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I have a page that I am afraid someone can hack. The page itself makes it so that if you come to the page without having the correct referrer you are redirected back to the page with the form.

I tried to use curl but it also redirects me and gives me the "object moved."

My page uses a GET so I thought I could just use curl but again it redirects. This is a good thing because redirecting without coming from the page I want is part of my "security." I don't know how weak that is though (the technique) and cURL may be the wrong tool to try and break it.

The page just returns orders based on the query string. I believe I am good against sql injection, just testing this last part. Ajax maybe?

asp classic webpage.

Thanks for any help.

Update: I was able to use this: How do I use cURL & PHP to spoof the referrer?

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Don't rely on the referrer for security. It's extremely easy to spoof. – Matt Ball Aug 2 '11 at 17:20

Referer is just a header sent by the browser, and therefore it can be spoofed. From a manual on cURL:

A HTTP request has the option to include information about which address that referred to actual page. Curl allows you to specify the referrer to be used on the command line. It is especially useful to fool or trick stupid servers or CGI scripts that rely on that information being available or contain certain data.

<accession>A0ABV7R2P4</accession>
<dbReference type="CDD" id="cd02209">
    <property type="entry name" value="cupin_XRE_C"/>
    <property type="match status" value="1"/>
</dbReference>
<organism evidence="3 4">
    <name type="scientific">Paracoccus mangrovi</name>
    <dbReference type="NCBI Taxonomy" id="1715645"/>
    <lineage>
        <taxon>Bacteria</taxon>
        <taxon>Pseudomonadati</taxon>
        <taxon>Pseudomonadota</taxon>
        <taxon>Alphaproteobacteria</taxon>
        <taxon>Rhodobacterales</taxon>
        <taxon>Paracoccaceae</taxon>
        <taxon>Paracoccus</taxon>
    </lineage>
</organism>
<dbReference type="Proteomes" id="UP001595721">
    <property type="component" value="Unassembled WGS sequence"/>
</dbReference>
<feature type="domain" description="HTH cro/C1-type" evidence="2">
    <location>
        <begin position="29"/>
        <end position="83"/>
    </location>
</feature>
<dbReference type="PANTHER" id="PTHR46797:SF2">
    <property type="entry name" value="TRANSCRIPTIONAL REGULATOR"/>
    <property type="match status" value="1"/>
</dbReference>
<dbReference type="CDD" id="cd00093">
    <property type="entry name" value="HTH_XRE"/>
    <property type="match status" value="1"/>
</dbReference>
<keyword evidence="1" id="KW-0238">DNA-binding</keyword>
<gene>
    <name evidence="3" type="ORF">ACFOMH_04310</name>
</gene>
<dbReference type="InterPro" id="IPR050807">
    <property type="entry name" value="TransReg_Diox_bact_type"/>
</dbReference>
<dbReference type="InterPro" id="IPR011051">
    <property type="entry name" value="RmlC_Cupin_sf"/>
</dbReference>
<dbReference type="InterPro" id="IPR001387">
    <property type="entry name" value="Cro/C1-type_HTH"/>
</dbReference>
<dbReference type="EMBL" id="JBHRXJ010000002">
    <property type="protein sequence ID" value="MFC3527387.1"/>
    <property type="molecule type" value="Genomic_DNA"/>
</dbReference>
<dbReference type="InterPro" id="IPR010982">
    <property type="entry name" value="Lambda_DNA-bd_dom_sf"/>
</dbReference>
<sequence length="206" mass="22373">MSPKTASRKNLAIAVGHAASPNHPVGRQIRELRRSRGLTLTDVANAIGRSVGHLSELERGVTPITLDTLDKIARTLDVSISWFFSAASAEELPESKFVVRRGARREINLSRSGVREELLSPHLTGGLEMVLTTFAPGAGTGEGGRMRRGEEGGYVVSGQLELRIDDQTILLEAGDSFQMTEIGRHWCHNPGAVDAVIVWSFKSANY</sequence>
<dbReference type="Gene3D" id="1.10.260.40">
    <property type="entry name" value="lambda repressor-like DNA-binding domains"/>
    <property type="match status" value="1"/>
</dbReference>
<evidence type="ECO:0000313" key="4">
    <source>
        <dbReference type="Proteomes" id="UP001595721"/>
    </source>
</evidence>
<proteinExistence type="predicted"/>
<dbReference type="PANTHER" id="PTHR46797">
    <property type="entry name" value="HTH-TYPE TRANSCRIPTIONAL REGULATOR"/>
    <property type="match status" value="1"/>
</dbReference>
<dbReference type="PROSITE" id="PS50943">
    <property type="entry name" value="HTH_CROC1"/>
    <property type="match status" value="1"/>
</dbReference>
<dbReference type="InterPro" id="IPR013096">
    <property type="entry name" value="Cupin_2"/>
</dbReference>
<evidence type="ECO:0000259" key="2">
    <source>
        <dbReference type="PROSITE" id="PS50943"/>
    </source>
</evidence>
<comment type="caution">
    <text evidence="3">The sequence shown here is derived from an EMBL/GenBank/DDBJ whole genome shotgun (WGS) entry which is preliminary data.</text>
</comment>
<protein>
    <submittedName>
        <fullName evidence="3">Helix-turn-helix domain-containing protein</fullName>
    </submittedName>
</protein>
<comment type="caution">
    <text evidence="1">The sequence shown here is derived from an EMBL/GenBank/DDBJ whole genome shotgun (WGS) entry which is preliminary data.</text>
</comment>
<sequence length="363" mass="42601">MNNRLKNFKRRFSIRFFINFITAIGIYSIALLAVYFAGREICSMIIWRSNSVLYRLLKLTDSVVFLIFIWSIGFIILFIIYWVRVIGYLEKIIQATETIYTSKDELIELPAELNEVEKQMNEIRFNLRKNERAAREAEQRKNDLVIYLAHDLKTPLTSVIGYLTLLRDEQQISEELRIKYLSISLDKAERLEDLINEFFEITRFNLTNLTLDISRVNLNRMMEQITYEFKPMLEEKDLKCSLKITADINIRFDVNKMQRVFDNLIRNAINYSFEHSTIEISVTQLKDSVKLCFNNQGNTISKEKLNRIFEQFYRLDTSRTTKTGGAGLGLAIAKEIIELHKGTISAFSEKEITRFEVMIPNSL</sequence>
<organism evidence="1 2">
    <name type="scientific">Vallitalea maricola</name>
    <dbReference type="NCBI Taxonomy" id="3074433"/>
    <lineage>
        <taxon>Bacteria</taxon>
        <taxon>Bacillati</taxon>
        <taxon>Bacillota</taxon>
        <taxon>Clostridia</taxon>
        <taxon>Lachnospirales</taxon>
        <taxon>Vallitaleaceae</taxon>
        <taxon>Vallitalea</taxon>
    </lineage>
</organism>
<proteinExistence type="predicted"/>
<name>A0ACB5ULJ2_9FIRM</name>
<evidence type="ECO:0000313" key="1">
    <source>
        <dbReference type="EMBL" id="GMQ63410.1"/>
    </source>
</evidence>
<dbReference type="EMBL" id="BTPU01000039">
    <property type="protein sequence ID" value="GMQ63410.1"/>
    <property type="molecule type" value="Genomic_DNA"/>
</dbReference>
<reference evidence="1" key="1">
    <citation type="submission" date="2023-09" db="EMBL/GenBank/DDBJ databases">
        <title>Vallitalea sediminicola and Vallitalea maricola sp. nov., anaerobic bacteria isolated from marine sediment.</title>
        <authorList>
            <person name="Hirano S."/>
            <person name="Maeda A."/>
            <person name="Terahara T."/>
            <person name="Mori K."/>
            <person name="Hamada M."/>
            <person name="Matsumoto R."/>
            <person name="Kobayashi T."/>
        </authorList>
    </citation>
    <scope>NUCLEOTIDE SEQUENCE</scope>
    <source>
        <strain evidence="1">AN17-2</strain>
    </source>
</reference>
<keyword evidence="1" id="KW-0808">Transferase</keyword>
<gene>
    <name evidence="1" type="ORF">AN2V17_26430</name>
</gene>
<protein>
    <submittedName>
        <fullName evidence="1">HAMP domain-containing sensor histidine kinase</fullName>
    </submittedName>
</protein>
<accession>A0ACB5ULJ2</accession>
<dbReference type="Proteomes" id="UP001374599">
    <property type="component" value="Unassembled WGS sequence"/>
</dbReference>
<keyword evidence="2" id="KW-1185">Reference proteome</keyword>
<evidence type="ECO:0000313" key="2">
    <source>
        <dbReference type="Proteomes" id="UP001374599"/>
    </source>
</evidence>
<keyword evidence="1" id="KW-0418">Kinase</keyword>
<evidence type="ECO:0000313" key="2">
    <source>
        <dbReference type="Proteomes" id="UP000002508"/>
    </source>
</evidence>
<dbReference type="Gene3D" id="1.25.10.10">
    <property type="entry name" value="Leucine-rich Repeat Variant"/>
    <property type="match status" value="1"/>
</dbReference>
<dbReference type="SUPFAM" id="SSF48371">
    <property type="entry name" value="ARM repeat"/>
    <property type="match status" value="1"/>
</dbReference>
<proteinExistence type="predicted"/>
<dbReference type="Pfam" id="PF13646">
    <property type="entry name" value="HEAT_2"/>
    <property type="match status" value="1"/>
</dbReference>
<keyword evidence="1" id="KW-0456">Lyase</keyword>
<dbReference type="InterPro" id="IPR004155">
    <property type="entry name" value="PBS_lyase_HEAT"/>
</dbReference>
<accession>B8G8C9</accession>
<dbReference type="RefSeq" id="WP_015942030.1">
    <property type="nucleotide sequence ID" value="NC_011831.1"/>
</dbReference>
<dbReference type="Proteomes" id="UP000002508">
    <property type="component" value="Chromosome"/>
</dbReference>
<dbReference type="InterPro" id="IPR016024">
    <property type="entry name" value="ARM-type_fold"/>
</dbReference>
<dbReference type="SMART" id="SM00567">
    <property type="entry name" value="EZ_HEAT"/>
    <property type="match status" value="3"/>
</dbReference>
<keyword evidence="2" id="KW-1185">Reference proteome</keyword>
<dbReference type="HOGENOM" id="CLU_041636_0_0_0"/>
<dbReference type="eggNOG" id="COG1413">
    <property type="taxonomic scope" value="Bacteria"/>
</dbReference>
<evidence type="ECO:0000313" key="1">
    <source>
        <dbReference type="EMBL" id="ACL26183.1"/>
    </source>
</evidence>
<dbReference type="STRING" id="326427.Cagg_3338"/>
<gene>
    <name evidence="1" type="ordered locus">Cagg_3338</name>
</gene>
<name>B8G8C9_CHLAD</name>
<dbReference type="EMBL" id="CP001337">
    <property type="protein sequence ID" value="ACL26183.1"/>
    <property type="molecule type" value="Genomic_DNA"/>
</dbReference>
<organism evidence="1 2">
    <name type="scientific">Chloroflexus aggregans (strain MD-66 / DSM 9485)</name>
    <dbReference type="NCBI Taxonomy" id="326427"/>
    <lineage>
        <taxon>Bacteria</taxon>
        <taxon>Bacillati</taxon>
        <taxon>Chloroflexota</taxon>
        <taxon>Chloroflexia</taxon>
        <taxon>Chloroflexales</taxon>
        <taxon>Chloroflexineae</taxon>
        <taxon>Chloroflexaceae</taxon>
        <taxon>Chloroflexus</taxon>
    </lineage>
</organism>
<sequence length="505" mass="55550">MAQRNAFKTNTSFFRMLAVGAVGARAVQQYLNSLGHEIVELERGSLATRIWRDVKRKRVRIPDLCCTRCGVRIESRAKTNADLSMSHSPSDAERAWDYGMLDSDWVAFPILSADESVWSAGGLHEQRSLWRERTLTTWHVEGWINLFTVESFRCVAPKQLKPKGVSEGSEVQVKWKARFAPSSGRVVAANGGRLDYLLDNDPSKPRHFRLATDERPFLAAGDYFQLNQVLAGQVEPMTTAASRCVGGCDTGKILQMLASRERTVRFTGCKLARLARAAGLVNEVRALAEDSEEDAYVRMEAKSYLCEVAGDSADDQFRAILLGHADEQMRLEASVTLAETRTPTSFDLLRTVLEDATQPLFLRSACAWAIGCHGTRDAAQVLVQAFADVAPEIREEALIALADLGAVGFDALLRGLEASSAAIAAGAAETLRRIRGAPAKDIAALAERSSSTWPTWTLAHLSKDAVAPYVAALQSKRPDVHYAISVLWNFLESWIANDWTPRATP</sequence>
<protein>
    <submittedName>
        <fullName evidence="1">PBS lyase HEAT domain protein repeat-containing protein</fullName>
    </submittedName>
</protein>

curl -e  

NOTE: The Referer: [sic] field is defined in the HTTP spec to be a full URL.

So, to test this in cURL, use the -e switch with the correct Referer header and see what happens.

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I tried this but I continue to get Object Moved, which I believe is the redirect caused by the lack of the correct referrer. – johnny Aug 2 '11 at 17:37
You may then, quite simply, have the wrong referrer. You might consider using something like Fiddler to get the actual header sent in a valid request from the browser. – Andrew Aug 2 '11 at 17:40

This is not an answer itself, but rather an extension of Matt Ball's comment for future readers. Don't rely on the referrer for security:

Wikipedia has an entire article on it: Referrer Spoofing

While many web sites are configured to gather referrer information and serve different content depending on the referrer information obtained, exclusively relying on HTTP referrer information for authentication and authorization purposes is not a [genuine state of the art computer] security measure, and has been described as snake oil security. HTTP referrer information is freely alterable and interceptable, and is not a password, though some poorly configured systems treat it as such...

Andrew's answer shows how to send a customized referrer with curl.

Happy coding.

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